You are called to another operating room by your colleague for a failed intubation on a 2-year-old patient.



Most nonsyndromic children are easy to intubate. Typically, “what you see is what you get” is true. Any dysmorphic child, especially those with hypoplastic mandibles or low-set ears, should raise a red flag, and some diseases warrant special mention.

  • Treacher Collins syndrome. There is an unfortunate combination of difficult mask ventilation and difficult intubation. The difficult mask ventilation is worse than expected from just the physical appearance. Intubation does not get easier with age.

  • Pierre-Robin sequence. Intubation is difficult, but does get better with age. As the mandible grows or is surgically advanced, the intubation gets easier.

Lower airway problems such as anterior mediastinal mass and tracheoesophageal fistula are discussed in the appropriate chapters.



  • Consider an awake fiberoptic intubation whenever this is a realistic option.

  • If an awake fiberoptic intubation is not possible, establish an intravenous access, and consider giving glycopyrrolate 4 μg/kg before inducing anesthesia.

  • Inhalational induction of anesthesia is more gradual and is preferred by some anesthesiologists because it is easier to maintain spontaneous ventilation. Induction with propofol might produce a less obstructed airway.

  • A regular oral airway can be cut longitudinally and be used as a conduit, similar to the way one would use an Ovassapian or Williams airway in an adult.

  • In smaller patients, consider placing a laryngeal mask airway (LMA) before attempting the fiberoptic intubation, then use the LMA as a conduit. Often this will make the fiberoptic intubation easier. Always ensure that the endotracheal tube (ETT) you are planning to use fits through the appropriate LMA size. In some cases, the pilot balloon does not fit through the LMA; in such cases, either the LMA can be left outside the patient or the pilot balloon can be positioned outside the LMA by retrogradely inserting the ETT through the LMA and leaving the pilot balloon in the oropharynx during the use of the LMA. Air-Q LMAs have a removable connector and are designed with fiberoptic intubation in mind.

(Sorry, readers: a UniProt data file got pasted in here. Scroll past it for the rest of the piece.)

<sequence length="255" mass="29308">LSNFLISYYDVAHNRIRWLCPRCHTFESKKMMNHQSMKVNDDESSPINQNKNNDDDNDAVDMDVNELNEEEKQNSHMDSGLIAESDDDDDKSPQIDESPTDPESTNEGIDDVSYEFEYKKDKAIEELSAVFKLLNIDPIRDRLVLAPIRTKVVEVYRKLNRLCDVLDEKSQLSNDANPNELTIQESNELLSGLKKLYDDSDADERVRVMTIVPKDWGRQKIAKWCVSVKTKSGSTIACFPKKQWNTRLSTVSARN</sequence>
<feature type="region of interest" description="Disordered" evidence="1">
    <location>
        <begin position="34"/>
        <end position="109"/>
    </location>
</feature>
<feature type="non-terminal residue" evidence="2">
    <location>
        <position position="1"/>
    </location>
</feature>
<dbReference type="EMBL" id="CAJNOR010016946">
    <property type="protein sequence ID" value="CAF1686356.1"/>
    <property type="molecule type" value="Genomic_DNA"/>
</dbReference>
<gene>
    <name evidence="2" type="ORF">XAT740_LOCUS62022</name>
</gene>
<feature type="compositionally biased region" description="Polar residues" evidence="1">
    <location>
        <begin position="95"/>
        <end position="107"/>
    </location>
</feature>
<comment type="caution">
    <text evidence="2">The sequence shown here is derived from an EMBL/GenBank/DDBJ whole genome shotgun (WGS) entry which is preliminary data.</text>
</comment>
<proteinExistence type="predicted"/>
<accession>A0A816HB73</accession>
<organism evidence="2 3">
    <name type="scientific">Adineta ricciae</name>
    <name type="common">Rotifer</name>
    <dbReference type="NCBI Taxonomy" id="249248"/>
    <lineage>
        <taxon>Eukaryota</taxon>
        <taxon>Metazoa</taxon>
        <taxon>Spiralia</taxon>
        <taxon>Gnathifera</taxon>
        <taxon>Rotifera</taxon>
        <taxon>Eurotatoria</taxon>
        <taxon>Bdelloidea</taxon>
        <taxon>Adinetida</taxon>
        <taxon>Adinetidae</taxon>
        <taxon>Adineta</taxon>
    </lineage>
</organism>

The risk of this approach is that if the glottis does not come into view, the LMA has to be removed, and more secretions or blood may make the fiberoptic visualization even harder. Special care must be taken to remove the LMA without removing the endotracheal tube: a long grasper (typically used for direct laryngoscopies by an ear, nose, and throat surgeon) is used to hold the ETT in place as the LMA is removed. Alternatively, a second ETT of the same size can be inserted into the first ETT to make it longer and easier to grasp.

  • Do not attempt a direct laryngoscopy for an intubation that is expected to be truly difficult. Use whatever technique is most likely to work on the first attempt. Most anesthesiologists are considering this to be a case for a fiberoptic intubation (Fig. 12-1).

  • Fiberoptic intubation and the advancement of the ETT over the fiberoptic scope are easiest in a patient with relaxed vocal cords. Consider paralyzing the patient if you are sure about your ability to mask ventilate.

  • Video laryngoscopes are now available in a wide range of variations and sizes. Often the pediatric sizes are simply miniaturized versions. Your experience with a given device is the most important predictor of success.

  • After successful intubation, perform a direct laryngoscopy to verifiy that visualization of the larynx is really difficult. This is important information for extubation planning and for the next anesthetic.

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Jan 20, 2019 | Posted by in ANESTHESIA | Comments Off on DIFFICULT AIRWAY MANAGEMENT
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